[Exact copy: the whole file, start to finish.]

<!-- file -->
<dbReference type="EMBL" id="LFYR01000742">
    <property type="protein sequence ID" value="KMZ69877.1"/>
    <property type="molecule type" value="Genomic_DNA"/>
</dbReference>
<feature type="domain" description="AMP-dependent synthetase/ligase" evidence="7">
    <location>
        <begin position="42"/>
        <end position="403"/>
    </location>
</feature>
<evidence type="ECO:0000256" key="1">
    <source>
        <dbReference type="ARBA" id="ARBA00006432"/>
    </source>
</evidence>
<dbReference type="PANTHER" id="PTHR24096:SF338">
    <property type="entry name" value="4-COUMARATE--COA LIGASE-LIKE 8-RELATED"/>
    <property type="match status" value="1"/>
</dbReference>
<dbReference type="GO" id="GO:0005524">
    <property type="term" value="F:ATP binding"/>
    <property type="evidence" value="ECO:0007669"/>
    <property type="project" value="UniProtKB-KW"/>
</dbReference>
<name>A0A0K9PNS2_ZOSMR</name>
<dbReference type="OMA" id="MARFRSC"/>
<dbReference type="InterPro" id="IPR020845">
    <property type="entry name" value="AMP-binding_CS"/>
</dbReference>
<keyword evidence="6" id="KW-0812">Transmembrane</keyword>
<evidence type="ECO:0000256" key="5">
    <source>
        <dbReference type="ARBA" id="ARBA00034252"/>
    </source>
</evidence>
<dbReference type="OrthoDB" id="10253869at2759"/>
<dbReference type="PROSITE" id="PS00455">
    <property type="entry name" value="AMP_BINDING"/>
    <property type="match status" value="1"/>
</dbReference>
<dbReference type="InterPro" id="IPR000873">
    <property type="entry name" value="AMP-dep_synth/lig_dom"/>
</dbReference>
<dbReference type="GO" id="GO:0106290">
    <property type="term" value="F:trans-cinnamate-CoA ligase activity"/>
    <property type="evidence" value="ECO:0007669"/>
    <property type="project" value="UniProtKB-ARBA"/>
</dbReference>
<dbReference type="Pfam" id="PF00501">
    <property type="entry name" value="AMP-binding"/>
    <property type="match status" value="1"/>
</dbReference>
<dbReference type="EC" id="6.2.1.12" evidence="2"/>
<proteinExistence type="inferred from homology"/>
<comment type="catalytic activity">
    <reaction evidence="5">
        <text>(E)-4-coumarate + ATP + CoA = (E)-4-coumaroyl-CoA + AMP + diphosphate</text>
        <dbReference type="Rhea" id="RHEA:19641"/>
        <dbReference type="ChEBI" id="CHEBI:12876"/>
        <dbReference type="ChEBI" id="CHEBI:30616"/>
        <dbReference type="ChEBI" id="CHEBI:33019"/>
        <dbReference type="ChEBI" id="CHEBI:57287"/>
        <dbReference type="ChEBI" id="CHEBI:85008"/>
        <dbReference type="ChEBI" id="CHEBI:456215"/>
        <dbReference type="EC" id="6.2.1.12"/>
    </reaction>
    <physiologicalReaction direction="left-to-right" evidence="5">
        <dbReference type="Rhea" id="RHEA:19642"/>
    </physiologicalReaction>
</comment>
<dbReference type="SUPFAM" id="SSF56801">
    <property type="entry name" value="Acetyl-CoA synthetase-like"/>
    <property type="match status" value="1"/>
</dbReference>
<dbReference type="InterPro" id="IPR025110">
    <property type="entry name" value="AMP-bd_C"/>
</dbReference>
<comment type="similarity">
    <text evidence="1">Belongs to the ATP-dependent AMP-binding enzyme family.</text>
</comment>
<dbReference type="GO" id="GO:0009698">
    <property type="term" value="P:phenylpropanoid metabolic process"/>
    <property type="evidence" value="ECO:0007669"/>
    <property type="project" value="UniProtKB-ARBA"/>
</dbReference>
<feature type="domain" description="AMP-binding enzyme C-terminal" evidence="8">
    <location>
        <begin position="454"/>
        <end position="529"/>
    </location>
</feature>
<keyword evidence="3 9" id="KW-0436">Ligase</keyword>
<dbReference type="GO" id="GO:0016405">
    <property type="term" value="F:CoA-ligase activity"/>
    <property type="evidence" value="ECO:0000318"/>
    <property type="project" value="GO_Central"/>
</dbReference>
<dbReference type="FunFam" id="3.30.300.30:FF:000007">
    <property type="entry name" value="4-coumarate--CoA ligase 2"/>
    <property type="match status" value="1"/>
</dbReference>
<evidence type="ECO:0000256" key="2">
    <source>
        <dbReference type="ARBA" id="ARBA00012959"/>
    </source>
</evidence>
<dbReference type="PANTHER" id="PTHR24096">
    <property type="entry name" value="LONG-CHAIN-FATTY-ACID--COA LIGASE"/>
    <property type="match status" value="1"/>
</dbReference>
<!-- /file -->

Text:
<dbReference type="EMBL" id="LFYR01000742">
    <property type="protein sequence ID" value="KMZ69877.1"/>
    <property type="molecule type" value="Genomic_DNA"/>
</dbReference>
<feature type="domain" description="AMP-dependent synthetase/ligase" evidence="7">
    <location>
        <begin position="42"/>
        <end position="403"/>
    </location>
</feature>
<evidence type="ECO:0000256" key="1">
    <source>
        <dbReference type="ARBA" id="ARBA00006432"/>
    </source>
</evidence>
<dbReference type="PANTHER" id="PTHR24096:SF338">
    <property type="entry name" value="4-COUMARATE--COA LIGASE-LIKE 8-RELATED"/>
    <property type="match status" value="1"/>
</dbReference>
<dbReference type="GO" id="GO:0005524">
    <property type="term" value="F:ATP binding"/>
    <property type="evidence" value="ECO:0007669"/>
    <property type="project" value="UniProtKB-KW"/>
</dbReference>
<name>A0A0K9PNS2_ZOSMR</name>
<dbReference type="OMA" id="MARFRSC"/>
<dbReference type="InterPro" id="IPR020845">
    <property type="entry name" value="AMP-binding_CS"/>
</dbReference>
<keyword evidence="6" id="KW-0812">Transmembrane</keyword>
<evidence type="ECO:0000256" key="5">
    <source>
        <dbReference type="ARBA" id="ARBA00034252"/>
    </source>
</evidence>
<dbReference type="OrthoDB" id="10253869at2759"/>
<dbReference type="PROSITE" id="PS00455">
    <property type="entry name" value="AMP_BINDING"/>
    <property type="match status" value="1"/>
</dbReference>
<dbReference type="InterPro" id="IPR000873">
    <property type="entry name" value="AMP-dep_synth/lig_dom"/>
</dbReference>
<dbReference type="GO" id="GO:0106290">
    <property type="term" value="F:trans-cinnamate-CoA ligase activity"/>
    <property type="evidence" value="ECO:0007669"/>
    <property type="project" value="UniProtKB-ARBA"/>
</dbReference>
<dbReference type="Pfam" id="PF00501">
    <property type="entry name" value="AMP-binding"/>
    <property type="match status" value="1"/>
</dbReference>
<dbReference type="EC" id="6.2.1.12" evidence="2"/>
<proteinExistence type="inferred from homology"/>
<comment type="catalytic activity">
    <reaction evidence="5">
        <text>(E)-4-coumarate + ATP + CoA = (E)-4-coumaroyl-CoA + AMP + diphosphate</text>
        <dbReference type="Rhea" id="RHEA:19641"/>
        <dbReference type="ChEBI" id="CHEBI:12876"/>
        <dbReference type="ChEBI" id="CHEBI:30616"/>
        <dbReference type="ChEBI" id="CHEBI:33019"/>
        <dbReference type="ChEBI" id="CHEBI:57287"/>
        <dbReference type="ChEBI" id="CHEBI:85008"/>
        <dbReference type="ChEBI" id="CHEBI:456215"/>
        <dbReference type="EC" id="6.2.1.12"/>
    </reaction>
    <physiologicalReaction direction="left-to-right" evidence="5">
        <dbReference type="Rhea" id="RHEA:19642"/>
    </physiologicalReaction>
</comment>
<dbReference type="SUPFAM" id="SSF56801">
    <property type="entry name" value="Acetyl-CoA synthetase-like"/>
    <property type="match status" value="1"/>
</dbReference>
<dbReference type="InterPro" id="IPR025110">
    <property type="entry name" value="AMP-bd_C"/>
</dbReference>
<comment type="similarity">
    <text evidence="1">Belongs to the ATP-dependent AMP-binding enzyme family.</text>
</comment>
<dbReference type="GO" id="GO:0009698">
    <property type="term" value="P:phenylpropanoid metabolic process"/>
    <property type="evidence" value="ECO:0007669"/>
    <property type="project" value="UniProtKB-ARBA"/>
</dbReference>
<feature type="domain" description="AMP-binding enzyme C-terminal" evidence="8">
    <location>
        <begin position="454"/>
        <end position="529"/>
    </location>
</feature>
<keyword evidence="3 9" id="KW-0436">Ligase</keyword>
<dbReference type="GO" id="GO:0016405">
    <property type="term" value="F:CoA-ligase activity"/>
    <property type="evidence" value="ECO:0000318"/>
    <property type="project" value="GO_Central"/>
</dbReference>
<dbReference type="FunFam" id="3.30.300.30:FF:000007">
    <property type="entry name" value="4-coumarate--CoA ligase 2"/>
    <property type="match status" value="1"/>
</dbReference>
<evidence type="ECO:0000256" key="2">
    <source>
        <dbReference type="ARBA" id="ARBA00012959"/>
    </source>
</evidence>
<dbReference type="PANTHER" id="PTHR24096">
    <property type="entry name" value="LONG-CHAIN-FATTY-ACID--COA LIGASE"/>
    <property type="match status" value="1"/>
</dbReference>